Are we just playing a game of Business whack-a-mole?

You know the game I am talking about right?   The one where one of several moles (or other animal/head/object) pops up through one of several holes in a gaming machine, the objective being to whack it with a hammer or similar weapon before it disappears back into the hole.  (There is an online whack-a-boss game too if you care to search for it!).  

Substitute the hammer for decision and the mole for solution to business problem and you could be forgiven for thinking that it is a big part of our day jobs.  Let's take a quick look at just a few possible examples...

Employee Performance & Feedback

I don't think there is anyone who would argue that in business, employee performance matters. In fact it is kind of the whole point of having employees - an exchange of benefits (salary etc.), for work that needs doing (actions, decisions, outcomes).  There aren't too many jobs I know of that pay simply for showing up!

Back in the day, performance ratings and reviews were popular, and many had thought that they had whacked this mole flush on the top of the head.  However recently there has been an out-pour of experts offering evidence that these methods don't really do much for performance.  Oops, maybe we whacked the wrong mole!  And so the call went out to scrap the performance ratings and replace them with continuous feedback methods.   Hit the mole!  However there now seems to be reports of increased levels of confusion about how a person's performance is to be evaluated.  Some experts have since offered contrary evidence, suggesting that there is no reason to scrap reviews.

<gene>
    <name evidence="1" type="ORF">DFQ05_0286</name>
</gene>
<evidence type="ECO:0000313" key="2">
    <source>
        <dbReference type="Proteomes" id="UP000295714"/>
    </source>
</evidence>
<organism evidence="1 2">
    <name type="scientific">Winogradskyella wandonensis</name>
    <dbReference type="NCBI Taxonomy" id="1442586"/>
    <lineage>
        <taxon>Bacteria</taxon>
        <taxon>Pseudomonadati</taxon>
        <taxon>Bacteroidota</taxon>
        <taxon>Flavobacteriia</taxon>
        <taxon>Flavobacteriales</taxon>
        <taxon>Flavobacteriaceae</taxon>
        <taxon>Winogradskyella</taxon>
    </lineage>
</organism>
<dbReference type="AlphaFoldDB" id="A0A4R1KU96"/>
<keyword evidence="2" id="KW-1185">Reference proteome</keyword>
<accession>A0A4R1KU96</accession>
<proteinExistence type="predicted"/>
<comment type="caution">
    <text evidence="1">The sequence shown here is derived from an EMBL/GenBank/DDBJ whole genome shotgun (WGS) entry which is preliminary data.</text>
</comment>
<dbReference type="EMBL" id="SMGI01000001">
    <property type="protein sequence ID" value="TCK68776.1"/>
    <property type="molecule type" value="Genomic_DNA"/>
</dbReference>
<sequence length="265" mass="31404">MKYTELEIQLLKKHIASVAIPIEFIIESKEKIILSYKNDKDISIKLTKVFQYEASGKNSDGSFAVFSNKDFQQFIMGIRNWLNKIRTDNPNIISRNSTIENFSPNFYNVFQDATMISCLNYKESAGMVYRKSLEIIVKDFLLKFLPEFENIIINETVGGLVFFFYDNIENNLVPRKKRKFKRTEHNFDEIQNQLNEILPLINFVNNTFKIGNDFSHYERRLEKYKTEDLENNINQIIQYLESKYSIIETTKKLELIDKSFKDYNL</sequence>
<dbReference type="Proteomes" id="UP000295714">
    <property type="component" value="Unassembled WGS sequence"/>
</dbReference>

To me, it is all a little bit confusing and this is probably because the Performance Review seems to now have a life of its own.  Whatever the solution, it is probably worth keeping the eye on the prize - making sure that the value of the exchange between Employer and Employee continues to be fair for both parties?  To achieve this, it is probably worth starting with the basics - an agreement about what is important to either side in order to achieve a productive whole where everyone gets what they want out of the exchange?

If you are looking for ideas for simple Performance Management ideas that won't break the bank, check our video about how to create a performance drumbeat.

Employee Working Arrangements

I must admit, this is one of those things that makes me giggle when I think about it.  First there were offices, but a little while back they suffered from a perception problem - costly in terms of space and barriers to collaborative interaction. The solution was to move to an open-plan style of office to force higher levels of collaboration... Boom!  Got that little sucker!

The contradictory evidence has already started to filter through.  For example, I have read articles about open plan workplaces contributing to increased stress levels associated with constant interactions.  Some people simply need to be able to concentrate so they can get their work done.  Oops.

No problem, let's create workplaces with with a mix of breakout, quiet and hotdesk areas.  Whacked the mole this time for sure!  Except I am also reading about an increase of instances of stress and bad backs from having to lug stuff around all of the time. If only I had a full time desk!

Maybe the 'flexible working policy' will be the right mole to hit?  My guess is that like everything above, every individual has preferences that no one solution can meet every time.

Automation and Efficiency